THE Philadelphia Re-entry Employment Program, a proposed ordinance crafted by former City Councilman Michael Nutter and introduced last week by Councilman W. Wilson Goode Jr, goes to the heart of the ex-offender problem - jobs.
Not content to rely on businesses' sense of social responsibility, PREP entices them to hire ex-offenders by offering a $10,000 per job tax credit against the much-loathed city business privilege tax for three years. The businesses would give $2,000 for the employee's education. The ex-offender will return at least 5 percent of wages to the city.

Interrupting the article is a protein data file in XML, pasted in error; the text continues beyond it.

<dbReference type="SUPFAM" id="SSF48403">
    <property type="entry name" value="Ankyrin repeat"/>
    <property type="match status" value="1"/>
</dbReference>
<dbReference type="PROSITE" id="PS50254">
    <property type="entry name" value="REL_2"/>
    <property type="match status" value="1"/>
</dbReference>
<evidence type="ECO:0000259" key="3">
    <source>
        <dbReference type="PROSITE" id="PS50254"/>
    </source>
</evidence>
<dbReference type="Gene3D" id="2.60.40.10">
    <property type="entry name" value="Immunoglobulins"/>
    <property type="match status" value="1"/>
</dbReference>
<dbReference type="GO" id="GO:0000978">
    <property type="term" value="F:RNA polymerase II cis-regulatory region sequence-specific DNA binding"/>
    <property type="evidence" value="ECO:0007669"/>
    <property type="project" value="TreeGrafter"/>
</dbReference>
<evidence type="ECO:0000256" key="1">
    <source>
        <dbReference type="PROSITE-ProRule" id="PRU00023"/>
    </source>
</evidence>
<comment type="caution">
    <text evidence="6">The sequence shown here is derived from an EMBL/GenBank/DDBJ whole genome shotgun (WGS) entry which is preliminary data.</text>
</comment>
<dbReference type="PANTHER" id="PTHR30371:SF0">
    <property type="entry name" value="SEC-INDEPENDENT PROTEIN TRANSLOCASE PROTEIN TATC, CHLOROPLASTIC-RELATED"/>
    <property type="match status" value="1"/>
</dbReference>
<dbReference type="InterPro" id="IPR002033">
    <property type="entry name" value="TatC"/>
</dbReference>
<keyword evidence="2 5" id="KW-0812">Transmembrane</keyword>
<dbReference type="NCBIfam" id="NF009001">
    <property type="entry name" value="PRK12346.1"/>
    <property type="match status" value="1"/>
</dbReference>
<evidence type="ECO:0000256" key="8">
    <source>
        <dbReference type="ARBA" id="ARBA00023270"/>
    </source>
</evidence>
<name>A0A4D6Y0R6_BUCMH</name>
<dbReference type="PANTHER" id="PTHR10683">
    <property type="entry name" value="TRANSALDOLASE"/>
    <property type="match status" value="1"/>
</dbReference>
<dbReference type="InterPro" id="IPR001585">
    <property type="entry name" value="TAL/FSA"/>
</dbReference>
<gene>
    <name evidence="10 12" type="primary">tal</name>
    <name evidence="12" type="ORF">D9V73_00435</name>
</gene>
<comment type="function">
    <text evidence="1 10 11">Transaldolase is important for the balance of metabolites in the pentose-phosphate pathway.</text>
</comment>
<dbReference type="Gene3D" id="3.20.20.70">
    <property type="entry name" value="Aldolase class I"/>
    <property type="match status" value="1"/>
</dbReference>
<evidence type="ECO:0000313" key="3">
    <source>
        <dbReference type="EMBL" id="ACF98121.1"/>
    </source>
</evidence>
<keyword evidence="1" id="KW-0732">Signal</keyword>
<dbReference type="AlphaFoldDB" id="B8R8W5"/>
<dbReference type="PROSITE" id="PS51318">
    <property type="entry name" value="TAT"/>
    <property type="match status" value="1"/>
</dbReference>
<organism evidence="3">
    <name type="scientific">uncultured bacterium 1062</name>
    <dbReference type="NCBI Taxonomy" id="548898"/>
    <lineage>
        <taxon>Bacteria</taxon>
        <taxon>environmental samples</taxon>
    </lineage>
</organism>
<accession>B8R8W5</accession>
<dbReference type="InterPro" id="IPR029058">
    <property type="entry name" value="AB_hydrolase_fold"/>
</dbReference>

It's an aggressive step. For years, officials in probation and parole, and experts who monitor the system, have said that ex-offenders face numerous hurdles as they try to re-enter society. Often with little education, drug problems, or no job prospects, they revert to old criminal ways, taxing an already overwhelmed criminal justice system.
Business leaders have questions, such as whether tax credits are transferable, or how does PREP benefit non-profits.
But in the long run, PREP could turn ex-offenders into positive contributors to society, and keep them - and us - from trouble. *